You can recover from PND | Vicky Platt

My story started back in March 2012, when my son Harry was born.

He was a much wanted child and I had an ok birth – forceps and stitches. Looking back I was anxious from the start. I breastfed and it was constant, it felt like he was just attached to me all the time and I was worried he wasn’t getting enough, as he was quite a crying baby. I didn’t get much support and would always feel that family and friends thought he was hungry when he cried but I wanted to carry on, as thought it was best.

I started feeling down, as the months went on, and didn’t want to go out – even getting dressed was a massive task. I felt isolated and didn’t see my mum much as she had a lot going on at the time. I was just going through the motions, caring for Harry but not enjoying any of it. I felt really inferior and unconfident, even though I had looked after lots of children being a Nursery Nurse.

After 6 months, I started having funny thoughts about him, thinking his head was too big, he moved his arms and legs too much, and strangely thought had I breastfed overdid him? Which I know is impossible but I was obsessed with how his poos were etc.

Things really came to a head when I accidentally tripped into a wall, down a couple of our steps and caught Harry’s leg. We went to A&E and they X-Rayed but didn’t find anything for a few days.  Then I  found out he had a fracture.  Meanwhile, in between, I had finally gone to the doctors to get antidepressants, as told my mum I had suicidal thoughts and unfortunately tried to end my life twice.

I ended up in hospital Nov/Dec 2012, for 10 weeks, whist my husband and mother in law looked after Harry and brought him into hospital nearly every day. I took anti psychotic drugs and antidepressants and with support from family came out, gradually moved home and started looking after Harry.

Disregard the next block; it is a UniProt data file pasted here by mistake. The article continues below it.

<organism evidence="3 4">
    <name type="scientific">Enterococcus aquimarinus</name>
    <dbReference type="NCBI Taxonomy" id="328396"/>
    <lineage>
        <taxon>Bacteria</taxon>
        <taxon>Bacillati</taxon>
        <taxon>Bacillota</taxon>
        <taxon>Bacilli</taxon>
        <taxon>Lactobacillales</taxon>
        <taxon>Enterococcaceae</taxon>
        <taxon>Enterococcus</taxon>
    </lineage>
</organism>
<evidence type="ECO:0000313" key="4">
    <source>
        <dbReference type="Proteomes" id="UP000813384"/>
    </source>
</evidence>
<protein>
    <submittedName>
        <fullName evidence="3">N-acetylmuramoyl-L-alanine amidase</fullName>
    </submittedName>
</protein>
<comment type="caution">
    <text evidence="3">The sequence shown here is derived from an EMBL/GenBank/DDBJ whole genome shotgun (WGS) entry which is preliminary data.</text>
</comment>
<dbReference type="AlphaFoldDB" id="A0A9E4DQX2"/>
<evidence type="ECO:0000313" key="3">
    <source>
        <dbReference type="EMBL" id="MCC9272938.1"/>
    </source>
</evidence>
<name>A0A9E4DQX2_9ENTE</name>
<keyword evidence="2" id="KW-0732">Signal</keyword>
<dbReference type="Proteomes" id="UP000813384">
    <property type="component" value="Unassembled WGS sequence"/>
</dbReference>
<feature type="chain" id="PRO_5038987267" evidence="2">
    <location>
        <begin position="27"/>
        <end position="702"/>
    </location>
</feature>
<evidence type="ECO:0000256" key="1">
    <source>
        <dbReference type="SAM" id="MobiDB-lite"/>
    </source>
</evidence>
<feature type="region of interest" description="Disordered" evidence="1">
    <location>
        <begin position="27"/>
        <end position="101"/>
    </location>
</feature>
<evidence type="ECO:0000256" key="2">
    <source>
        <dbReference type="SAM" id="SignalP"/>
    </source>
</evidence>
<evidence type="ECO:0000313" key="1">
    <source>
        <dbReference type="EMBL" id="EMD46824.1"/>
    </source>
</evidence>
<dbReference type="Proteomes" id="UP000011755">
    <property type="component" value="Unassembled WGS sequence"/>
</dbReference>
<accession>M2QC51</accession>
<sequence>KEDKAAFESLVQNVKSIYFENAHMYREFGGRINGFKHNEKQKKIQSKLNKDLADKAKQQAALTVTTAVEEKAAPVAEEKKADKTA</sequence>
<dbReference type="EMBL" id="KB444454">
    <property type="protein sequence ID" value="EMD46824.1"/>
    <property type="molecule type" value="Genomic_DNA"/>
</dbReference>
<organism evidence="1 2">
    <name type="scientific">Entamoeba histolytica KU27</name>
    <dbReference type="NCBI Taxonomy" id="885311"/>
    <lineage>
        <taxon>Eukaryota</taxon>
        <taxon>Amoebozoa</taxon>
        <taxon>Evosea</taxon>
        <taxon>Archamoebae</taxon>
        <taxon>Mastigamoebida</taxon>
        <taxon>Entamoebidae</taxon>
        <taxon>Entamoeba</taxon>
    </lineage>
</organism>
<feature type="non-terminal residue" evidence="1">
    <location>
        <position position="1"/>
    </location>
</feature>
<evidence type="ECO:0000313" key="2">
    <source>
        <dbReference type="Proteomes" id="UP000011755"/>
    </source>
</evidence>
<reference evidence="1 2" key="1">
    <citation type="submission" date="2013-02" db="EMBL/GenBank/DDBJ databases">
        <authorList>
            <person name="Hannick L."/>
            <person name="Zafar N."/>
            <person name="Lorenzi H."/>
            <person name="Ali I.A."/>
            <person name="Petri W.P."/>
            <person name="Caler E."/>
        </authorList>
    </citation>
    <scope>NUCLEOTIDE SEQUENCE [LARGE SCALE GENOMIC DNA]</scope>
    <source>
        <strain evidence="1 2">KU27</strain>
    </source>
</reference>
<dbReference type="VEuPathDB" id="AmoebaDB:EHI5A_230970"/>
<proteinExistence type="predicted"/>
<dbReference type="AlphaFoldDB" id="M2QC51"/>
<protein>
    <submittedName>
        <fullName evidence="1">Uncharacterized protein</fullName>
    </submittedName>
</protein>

I felt so guilty that I had been so ill and worried I hadn’t bonded but I think we have and luckily Harry was so young. It was such a horrible time and I still remember a lot of it. I think I wanted to be a perfect mother and didn’t know what to expect. It took time to bond and for the love to grow but thankfully I now have a 4 week old and have had lots of midwife support  – I feel myself and I’m ok.

I think it is so much more talked about now and you realised just how many mothers, and sometimes fathers, suffer. I think it’s important to show it’s ok, you can live a normal life, be a great Mum and get better from this cruel awful illness called depression.

Thank you for sharing my story and hope it may help someone know they are not alone.

Vicky xx

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